Kelley Malone, the homeless man who David Morrison let spend the night in Prairie Village City Hall in 2012, was again at the center of the Morrison controversy Tuesday — this time appearing as a witness in the trial that will decide if Morrison remains a member of the city council.
Morrison’s actions a year ago are the basis for the Johnson County District Attorney’s legal action to remove him from the council. Evidence in the trial is being heard by 13 jurors and Judge David Hauber this week .
The prosecution called several witnesses Tuesday to establish that Morrison brought Malone into city hall over the weekend of Oct. 27 last year. But Malone also testified about the events of that weekend and his relationship with Morrison that led to the incident. Even before the Prairie Village City Council voted unanimously to recommend that Morrison be removed from the council, Morrison had admitted that he let Malone sleep in city hall for “humanitarian” reasons.Malone, 38, said he and Morrison, 51, met when they worked together at mortgage company in 1998. That company folded eight months later, but he and Morrison remained friends over the years and have even shared Thanksgiving together. In 2011, Malone testified, he was injured in a motorcycle accident and became addicted to painkillers.
By fall of 2011 he was using oxycotin and heroin and also “smoked meth,” Malone testified. Malone’s testimony supported Morrison’s videotaped interview with Johnson County Sheriff’s Detective Rebecca Crabtree where Morrison described helping out Malone in 2011 by paying for a hotel, clothes and medical care and helping him get a job.
Before 2011, Malone said, he had a normal life with a job, a home and a car. And, he said, Morrison was not part of his drug use. By fall of 2012, he had relapsed, was using drugs again and was homeless after his girlfriend moved back in with her parents.
That led to his call to Morrison for help in October 2012. Morrison used his city council access code to bring Malone through the police department and into the city hall side of the municipal complex and let him spend the night Saturday.
Malone said Morrison “told me what the code was, (he) told me where I could go (in city hall).” He said he slept on a couch, used the employee lounge and the basement gym.
On Sunday, Oct. 28, Morrison picked Malone up and took him to a Kansas City Chiefs game with a couple other people. Then they went to dinner and Morrison brought him back to spend Sunday night at city hall, Malone testified.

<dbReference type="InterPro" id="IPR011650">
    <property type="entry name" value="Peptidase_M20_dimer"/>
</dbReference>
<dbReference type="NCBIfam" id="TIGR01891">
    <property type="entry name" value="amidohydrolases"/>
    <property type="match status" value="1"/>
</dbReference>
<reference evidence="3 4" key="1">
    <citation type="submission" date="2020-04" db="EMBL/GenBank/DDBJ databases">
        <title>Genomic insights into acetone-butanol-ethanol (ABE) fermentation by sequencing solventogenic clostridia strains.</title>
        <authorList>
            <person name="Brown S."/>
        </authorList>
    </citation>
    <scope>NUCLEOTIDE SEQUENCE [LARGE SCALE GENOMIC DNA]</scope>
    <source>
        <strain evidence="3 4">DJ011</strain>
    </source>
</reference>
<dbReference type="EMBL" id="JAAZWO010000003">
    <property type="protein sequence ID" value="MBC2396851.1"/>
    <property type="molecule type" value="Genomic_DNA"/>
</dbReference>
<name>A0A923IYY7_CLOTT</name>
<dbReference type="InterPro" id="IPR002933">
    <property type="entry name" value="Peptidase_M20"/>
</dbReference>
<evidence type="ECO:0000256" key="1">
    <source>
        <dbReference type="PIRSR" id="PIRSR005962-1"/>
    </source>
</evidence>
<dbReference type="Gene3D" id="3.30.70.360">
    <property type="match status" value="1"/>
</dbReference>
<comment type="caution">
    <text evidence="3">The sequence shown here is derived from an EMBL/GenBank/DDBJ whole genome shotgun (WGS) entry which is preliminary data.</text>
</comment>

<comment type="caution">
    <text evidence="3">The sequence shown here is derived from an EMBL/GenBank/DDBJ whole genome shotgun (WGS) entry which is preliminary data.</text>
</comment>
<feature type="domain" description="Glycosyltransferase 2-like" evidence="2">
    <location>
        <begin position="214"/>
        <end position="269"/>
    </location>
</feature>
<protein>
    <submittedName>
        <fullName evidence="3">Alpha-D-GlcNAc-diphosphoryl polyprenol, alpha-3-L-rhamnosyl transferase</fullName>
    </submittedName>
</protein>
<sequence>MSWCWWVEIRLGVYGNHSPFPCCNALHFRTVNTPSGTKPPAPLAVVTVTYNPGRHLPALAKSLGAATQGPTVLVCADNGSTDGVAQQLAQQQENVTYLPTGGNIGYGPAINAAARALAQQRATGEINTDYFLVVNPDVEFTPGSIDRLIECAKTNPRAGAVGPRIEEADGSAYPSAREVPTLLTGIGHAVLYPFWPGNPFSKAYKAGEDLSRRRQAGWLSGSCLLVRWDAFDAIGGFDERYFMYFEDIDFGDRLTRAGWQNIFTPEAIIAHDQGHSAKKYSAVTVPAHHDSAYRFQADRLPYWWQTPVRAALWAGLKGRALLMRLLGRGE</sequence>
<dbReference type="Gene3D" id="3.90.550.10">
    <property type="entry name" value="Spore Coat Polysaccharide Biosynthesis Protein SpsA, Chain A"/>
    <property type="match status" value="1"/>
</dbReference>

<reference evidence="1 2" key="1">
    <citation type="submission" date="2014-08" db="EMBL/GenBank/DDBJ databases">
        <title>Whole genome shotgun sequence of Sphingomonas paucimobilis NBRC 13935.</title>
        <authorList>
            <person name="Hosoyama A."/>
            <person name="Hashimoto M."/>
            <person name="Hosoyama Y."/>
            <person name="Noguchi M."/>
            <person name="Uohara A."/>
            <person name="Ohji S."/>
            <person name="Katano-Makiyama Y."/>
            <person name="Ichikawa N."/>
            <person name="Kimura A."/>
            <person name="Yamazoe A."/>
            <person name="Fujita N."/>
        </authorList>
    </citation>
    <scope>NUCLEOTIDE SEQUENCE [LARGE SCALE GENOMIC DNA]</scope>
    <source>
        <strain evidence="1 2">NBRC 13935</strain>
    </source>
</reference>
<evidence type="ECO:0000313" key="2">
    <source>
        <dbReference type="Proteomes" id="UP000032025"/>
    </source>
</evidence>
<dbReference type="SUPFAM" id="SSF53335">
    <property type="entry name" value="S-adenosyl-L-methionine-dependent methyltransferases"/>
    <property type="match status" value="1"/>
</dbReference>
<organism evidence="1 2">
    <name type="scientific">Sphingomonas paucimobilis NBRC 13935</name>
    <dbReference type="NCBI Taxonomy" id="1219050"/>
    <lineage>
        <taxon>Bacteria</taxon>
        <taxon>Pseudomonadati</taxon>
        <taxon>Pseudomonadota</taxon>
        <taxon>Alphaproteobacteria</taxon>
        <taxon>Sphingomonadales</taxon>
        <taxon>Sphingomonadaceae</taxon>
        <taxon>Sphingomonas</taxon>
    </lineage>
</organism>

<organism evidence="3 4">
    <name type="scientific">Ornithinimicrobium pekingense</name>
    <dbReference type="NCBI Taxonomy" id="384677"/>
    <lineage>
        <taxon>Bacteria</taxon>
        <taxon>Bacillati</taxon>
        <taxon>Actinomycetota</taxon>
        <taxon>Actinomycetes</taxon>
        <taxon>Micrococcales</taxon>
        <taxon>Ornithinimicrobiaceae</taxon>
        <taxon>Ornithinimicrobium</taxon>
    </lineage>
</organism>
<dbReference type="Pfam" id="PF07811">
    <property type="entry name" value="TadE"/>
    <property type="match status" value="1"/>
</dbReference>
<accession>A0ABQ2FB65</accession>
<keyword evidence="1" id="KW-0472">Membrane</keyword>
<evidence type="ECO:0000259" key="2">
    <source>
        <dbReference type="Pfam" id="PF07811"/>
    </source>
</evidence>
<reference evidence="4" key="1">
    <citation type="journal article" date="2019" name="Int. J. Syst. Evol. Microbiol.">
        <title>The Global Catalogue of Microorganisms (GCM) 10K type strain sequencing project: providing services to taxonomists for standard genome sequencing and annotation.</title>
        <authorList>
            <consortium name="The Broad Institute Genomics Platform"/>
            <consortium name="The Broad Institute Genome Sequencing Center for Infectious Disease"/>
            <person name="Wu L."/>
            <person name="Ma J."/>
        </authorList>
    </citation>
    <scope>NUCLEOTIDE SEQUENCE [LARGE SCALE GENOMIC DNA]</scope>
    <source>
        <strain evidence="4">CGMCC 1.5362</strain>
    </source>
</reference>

He left Monday morning and found a different place to stay that night. During the course of his testimony Malone often answered that he could not recall details of the events last year. But, that Tuesday night he let himself back in to city hall using the key code. Wednesday morning he was a “little late” getting out and the police chief found him in the basement locker room, Malone said.
In Morrison’s taped police interview, he admitted bringing Malone to city hall out of desperation to find a safe place for him. He said Malone had told him that he was being threatened by drug dealers and could not go to City Union Mission because it was not safe for him.
During the interview, Det. Crabtree told Morrison that Malone had “a rap sheet 10 pages long.” “You’re handing keys to a criminal. You knew that he wasn’t supposed to be there. It’s bad. It’s horrible decision-making,” she told Morrison.
Neither Malone nor Morrison were charged with any criminal violations as a result of the incident. On Malone’s cross-examination, defense attorney Tom Bath probed his previous police problems which included two misdemeanor theft charges in 1996, a no license charge in 2001 and 2010 and a DUI in 2005. Bath pointed out that Malone had no felonies when Morrison helped him in 2011.
In 2012 Malone was in an accident in Lenexa and drugs were found in the car. He was supposed to work as a confidential informant, but that didn’t work out, he said. He wasn’t charged with a felony until December 2012.
At least three Prairie Village police dispatchers testified along with the city hall janitor, city clerk and city attorney. A great deal of testimony revolved around the city’s ethics code and training on it for council members. Morrison’s elderly father was the only spectator in the court during Tuesday testimony.